We did share adventures, again not in a conventional sense, and I now appreciate by the time us twins were born, he had had enough adventures for a lifetime.

So Dearest Dad, and this is also to Dads everywhere, I’m still learning from everything you showed me and every experience we shared. Most importantly it’s about the key experience of fatherhood for better or worse:

“ …. it’s all here with me, wherever I go.”

I really don’t need a card from my teenager this Father’s Day. He’s sent a simple but heartfelt text thanking me for delivering the car. Should he feel even a fraction of the gratitude I have towards all my Dad did for me that would be ample reward in itself.

So this Father’s Day you may care to read between the lines of the card’s greetings and find what it is you’d really like to say to your Dad, wherever he is, and then make sure you let him know.


Any information general advice, it does not take into account your individual circumstances, objectives, financial situation or needs.


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Michael from SA commented:

I had never got to know my Father. when I was born he had left the house. I met him a couple of times during his life - but they ended badly. It was just before his 56th Birthday my wife and I met up with him and his new wife - all sober. It was good to hear him tell stories of his life, and tears fell. It was 7 days later I told him I loved him, and he passed away in my arms at Hospital. At least I got to say goodbye, and I loved him. I brushed his hair, and he was gone. He was 56 years old, and he never got to meet his Grandchildren from his eldest son me. So everyday is Fathers day to me with my 3 son's, and I tell them daily I love them, and hug them when we meet up. I am now 55 years of age, and still hug and kiss my son's and it is a shame he is not hear to see us all with his Granddaughter, and our son's all grown up. So love your children, and treat them well as a Father, and tell them often they are loved. Regards Michael Daniels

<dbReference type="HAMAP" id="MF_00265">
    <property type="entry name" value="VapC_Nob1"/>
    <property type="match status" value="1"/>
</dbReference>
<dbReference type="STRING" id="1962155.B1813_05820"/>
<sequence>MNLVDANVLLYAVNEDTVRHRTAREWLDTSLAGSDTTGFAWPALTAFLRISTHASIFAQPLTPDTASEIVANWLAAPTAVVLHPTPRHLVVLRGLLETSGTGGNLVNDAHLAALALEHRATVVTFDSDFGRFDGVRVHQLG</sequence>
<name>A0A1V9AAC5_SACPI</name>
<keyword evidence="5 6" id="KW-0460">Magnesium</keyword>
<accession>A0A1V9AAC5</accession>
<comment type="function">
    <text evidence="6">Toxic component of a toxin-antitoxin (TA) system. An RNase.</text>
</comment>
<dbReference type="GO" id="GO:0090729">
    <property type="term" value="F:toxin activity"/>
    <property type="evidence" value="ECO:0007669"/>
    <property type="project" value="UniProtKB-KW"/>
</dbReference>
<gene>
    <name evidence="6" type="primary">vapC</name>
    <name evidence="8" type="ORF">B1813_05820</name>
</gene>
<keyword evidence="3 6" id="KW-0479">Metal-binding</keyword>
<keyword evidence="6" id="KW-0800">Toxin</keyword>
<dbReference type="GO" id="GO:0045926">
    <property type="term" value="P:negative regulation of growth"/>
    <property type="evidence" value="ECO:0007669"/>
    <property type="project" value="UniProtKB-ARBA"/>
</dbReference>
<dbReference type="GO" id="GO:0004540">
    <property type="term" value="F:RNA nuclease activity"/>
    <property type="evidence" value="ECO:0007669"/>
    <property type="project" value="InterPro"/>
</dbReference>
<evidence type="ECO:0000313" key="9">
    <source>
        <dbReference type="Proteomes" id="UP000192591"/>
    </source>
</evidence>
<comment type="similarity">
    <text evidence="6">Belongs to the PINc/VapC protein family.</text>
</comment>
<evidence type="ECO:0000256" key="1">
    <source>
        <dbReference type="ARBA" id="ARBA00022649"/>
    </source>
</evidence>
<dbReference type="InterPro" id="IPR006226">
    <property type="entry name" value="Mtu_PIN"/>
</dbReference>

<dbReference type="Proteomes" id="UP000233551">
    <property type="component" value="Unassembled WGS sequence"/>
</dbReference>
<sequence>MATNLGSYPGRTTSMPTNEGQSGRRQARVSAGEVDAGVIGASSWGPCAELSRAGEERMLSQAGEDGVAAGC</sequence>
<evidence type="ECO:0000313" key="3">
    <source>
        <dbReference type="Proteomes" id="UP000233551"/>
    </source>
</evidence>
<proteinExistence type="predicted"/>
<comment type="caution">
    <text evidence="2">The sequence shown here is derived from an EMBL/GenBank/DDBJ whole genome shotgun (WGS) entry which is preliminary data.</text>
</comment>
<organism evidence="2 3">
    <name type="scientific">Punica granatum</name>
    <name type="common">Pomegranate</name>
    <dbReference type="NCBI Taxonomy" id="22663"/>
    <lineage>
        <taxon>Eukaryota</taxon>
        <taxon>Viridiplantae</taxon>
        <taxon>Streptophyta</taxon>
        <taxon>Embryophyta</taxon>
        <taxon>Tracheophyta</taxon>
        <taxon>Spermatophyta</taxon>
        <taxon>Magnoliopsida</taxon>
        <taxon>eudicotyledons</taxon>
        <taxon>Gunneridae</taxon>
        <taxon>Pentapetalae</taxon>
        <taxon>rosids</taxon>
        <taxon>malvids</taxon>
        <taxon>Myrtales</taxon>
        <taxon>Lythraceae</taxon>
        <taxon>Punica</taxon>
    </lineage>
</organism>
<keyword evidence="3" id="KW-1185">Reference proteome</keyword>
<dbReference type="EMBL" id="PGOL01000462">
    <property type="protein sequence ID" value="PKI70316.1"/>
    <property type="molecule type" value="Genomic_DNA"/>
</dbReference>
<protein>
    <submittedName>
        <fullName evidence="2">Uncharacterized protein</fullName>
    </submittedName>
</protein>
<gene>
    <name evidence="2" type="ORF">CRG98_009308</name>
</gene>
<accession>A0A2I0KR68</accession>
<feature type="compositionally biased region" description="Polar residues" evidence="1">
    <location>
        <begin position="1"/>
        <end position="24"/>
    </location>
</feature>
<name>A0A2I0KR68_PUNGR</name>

Leah from NSW commented:

Thanks Chris for your heart felt message regarding you and your father's relationship. It brought tears to my eyes as I thought about my own dad (who left us suddenly 5 yrs ago - I didn't get to say goodbye or tell him that I did love him). Like so many men born during the years of depression and war he was not a demonstrative man and didn't know how to show love as we would describe it today, but he worked hard to support his family and didn't shirk his responsibilities even when suffering from debilitating conditions that sapped strength and life from him daily. I can now look back and thank him for a strong work ethic, integrity in business dealings and responsibility for your own actions. This Father's Day I will raise a glass and tell him "I Love You" and give thanks for the years I did have him.